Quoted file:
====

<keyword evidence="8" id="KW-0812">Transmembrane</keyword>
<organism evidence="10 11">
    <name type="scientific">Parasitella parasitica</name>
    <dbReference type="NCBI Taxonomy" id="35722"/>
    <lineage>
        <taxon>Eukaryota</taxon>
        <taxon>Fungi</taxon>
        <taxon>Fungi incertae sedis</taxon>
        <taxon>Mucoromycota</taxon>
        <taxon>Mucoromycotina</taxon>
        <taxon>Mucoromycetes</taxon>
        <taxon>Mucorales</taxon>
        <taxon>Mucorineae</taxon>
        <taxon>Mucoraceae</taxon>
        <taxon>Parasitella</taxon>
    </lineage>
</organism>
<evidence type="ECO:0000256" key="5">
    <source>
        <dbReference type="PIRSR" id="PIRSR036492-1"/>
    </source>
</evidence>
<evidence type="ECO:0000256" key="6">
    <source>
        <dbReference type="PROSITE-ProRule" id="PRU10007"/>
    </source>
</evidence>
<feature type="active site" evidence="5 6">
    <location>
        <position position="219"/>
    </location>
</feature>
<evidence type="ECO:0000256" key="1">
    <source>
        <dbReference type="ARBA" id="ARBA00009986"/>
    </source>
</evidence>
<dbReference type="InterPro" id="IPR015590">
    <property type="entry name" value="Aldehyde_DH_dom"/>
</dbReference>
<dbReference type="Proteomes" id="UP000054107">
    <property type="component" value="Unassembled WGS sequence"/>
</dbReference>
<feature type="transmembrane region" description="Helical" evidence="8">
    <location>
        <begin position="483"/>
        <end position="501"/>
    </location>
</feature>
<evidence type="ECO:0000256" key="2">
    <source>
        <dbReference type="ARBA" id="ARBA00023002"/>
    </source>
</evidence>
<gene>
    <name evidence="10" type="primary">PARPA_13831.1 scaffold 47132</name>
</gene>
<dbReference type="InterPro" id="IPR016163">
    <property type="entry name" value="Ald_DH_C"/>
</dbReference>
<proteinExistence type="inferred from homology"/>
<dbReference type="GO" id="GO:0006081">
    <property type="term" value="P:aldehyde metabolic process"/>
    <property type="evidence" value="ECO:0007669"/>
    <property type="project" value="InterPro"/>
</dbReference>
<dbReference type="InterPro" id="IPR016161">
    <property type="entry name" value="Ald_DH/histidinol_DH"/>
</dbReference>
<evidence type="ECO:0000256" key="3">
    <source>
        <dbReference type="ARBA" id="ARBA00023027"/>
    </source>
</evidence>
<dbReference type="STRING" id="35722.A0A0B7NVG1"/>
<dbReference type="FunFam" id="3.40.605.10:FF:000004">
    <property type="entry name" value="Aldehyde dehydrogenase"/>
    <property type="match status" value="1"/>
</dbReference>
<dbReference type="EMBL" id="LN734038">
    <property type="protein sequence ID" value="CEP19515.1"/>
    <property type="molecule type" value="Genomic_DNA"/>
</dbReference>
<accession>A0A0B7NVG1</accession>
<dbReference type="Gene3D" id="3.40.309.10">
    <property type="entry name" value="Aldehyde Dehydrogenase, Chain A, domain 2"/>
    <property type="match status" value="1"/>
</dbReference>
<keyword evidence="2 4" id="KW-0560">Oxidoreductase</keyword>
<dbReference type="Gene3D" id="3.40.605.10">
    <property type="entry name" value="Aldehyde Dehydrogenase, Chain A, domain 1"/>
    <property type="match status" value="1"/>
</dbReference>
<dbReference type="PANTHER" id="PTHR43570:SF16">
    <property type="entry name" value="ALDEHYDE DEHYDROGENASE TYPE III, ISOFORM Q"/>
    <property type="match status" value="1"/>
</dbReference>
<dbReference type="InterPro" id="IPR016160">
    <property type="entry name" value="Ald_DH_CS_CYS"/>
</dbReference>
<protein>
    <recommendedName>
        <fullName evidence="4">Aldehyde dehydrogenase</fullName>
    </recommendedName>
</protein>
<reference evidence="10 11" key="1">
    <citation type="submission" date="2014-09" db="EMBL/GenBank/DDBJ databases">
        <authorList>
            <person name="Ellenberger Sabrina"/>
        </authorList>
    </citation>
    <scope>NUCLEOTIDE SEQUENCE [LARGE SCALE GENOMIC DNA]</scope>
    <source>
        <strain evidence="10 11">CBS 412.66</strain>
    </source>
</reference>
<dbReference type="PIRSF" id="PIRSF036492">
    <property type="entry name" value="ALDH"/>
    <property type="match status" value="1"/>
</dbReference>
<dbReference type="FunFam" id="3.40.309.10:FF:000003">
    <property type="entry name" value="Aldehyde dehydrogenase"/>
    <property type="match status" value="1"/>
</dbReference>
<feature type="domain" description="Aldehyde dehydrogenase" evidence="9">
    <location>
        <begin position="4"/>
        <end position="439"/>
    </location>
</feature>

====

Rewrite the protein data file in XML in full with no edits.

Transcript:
<keyword evidence="8" id="KW-0812">Transmembrane</keyword>
<organism evidence="10 11">
    <name type="scientific">Parasitella parasitica</name>
    <dbReference type="NCBI Taxonomy" id="35722"/>
    <lineage>
        <taxon>Eukaryota</taxon>
        <taxon>Fungi</taxon>
        <taxon>Fungi incertae sedis</taxon>
        <taxon>Mucoromycota</taxon>
        <taxon>Mucoromycotina</taxon>
        <taxon>Mucoromycetes</taxon>
        <taxon>Mucorales</taxon>
        <taxon>Mucorineae</taxon>
        <taxon>Mucoraceae</taxon>
        <taxon>Parasitella</taxon>
    </lineage>
</organism>
<evidence type="ECO:0000256" key="5">
    <source>
        <dbReference type="PIRSR" id="PIRSR036492-1"/>
    </source>
</evidence>
<evidence type="ECO:0000256" key="6">
    <source>
        <dbReference type="PROSITE-ProRule" id="PRU10007"/>
    </source>
</evidence>
<feature type="active site" evidence="5 6">
    <location>
        <position position="219"/>
    </location>
</feature>
<evidence type="ECO:0000256" key="1">
    <source>
        <dbReference type="ARBA" id="ARBA00009986"/>
    </source>
</evidence>
<dbReference type="InterPro" id="IPR015590">
    <property type="entry name" value="Aldehyde_DH_dom"/>
</dbReference>
<dbReference type="Proteomes" id="UP000054107">
    <property type="component" value="Unassembled WGS sequence"/>
</dbReference>
<feature type="transmembrane region" description="Helical" evidence="8">
    <location>
        <begin position="483"/>
        <end position="501"/>
    </location>
</feature>
<evidence type="ECO:0000256" key="2">
    <source>
        <dbReference type="ARBA" id="ARBA00023002"/>
    </source>
</evidence>
<gene>
    <name evidence="10" type="primary">PARPA_13831.1 scaffold 47132</name>
</gene>
<dbReference type="InterPro" id="IPR016163">
    <property type="entry name" value="Ald_DH_C"/>
</dbReference>
<proteinExistence type="inferred from homology"/>
<dbReference type="GO" id="GO:0006081">
    <property type="term" value="P:aldehyde metabolic process"/>
    <property type="evidence" value="ECO:0007669"/>
    <property type="project" value="InterPro"/>
</dbReference>
<dbReference type="InterPro" id="IPR016161">
    <property type="entry name" value="Ald_DH/histidinol_DH"/>
</dbReference>
<evidence type="ECO:0000256" key="3">
    <source>
        <dbReference type="ARBA" id="ARBA00023027"/>
    </source>
</evidence>
<dbReference type="STRING" id="35722.A0A0B7NVG1"/>
<dbReference type="FunFam" id="3.40.605.10:FF:000004">
    <property type="entry name" value="Aldehyde dehydrogenase"/>
    <property type="match status" value="1"/>
</dbReference>
<dbReference type="EMBL" id="LN734038">
    <property type="protein sequence ID" value="CEP19515.1"/>
    <property type="molecule type" value="Genomic_DNA"/>
</dbReference>
<accession>A0A0B7NVG1</accession>
<dbReference type="Gene3D" id="3.40.309.10">
    <property type="entry name" value="Aldehyde Dehydrogenase, Chain A, domain 2"/>
    <property type="match status" value="1"/>
</dbReference>
<keyword evidence="2 4" id="KW-0560">Oxidoreductase</keyword>
<dbReference type="Gene3D" id="3.40.605.10">
    <property type="entry name" value="Aldehyde Dehydrogenase, Chain A, domain 1"/>
    <property type="match status" value="1"/>
</dbReference>
<dbReference type="PANTHER" id="PTHR43570:SF16">
    <property type="entry name" value="ALDEHYDE DEHYDROGENASE TYPE III, ISOFORM Q"/>
    <property type="match status" value="1"/>
</dbReference>
<dbReference type="InterPro" id="IPR016160">
    <property type="entry name" value="Ald_DH_CS_CYS"/>
</dbReference>
<protein>
    <recommendedName>
        <fullName evidence="4">Aldehyde dehydrogenase</fullName>
    </recommendedName>
</protein>
<reference evidence="10 11" key="1">
    <citation type="submission" date="2014-09" db="EMBL/GenBank/DDBJ databases">
        <authorList>
            <person name="Ellenberger Sabrina"/>
        </authorList>
    </citation>
    <scope>NUCLEOTIDE SEQUENCE [LARGE SCALE GENOMIC DNA]</scope>
    <source>
        <strain evidence="10 11">CBS 412.66</strain>
    </source>
</reference>
<dbReference type="PIRSF" id="PIRSF036492">
    <property type="entry name" value="ALDH"/>
    <property type="match status" value="1"/>
</dbReference>
<dbReference type="FunFam" id="3.40.309.10:FF:000003">
    <property type="entry name" value="Aldehyde dehydrogenase"/>
    <property type="match status" value="1"/>
</dbReference>
<feature type="domain" description="Aldehyde dehydrogenase" evidence="9">
    <location>
        <begin position="4"/>
        <end position="439"/>
    </location>
</feature>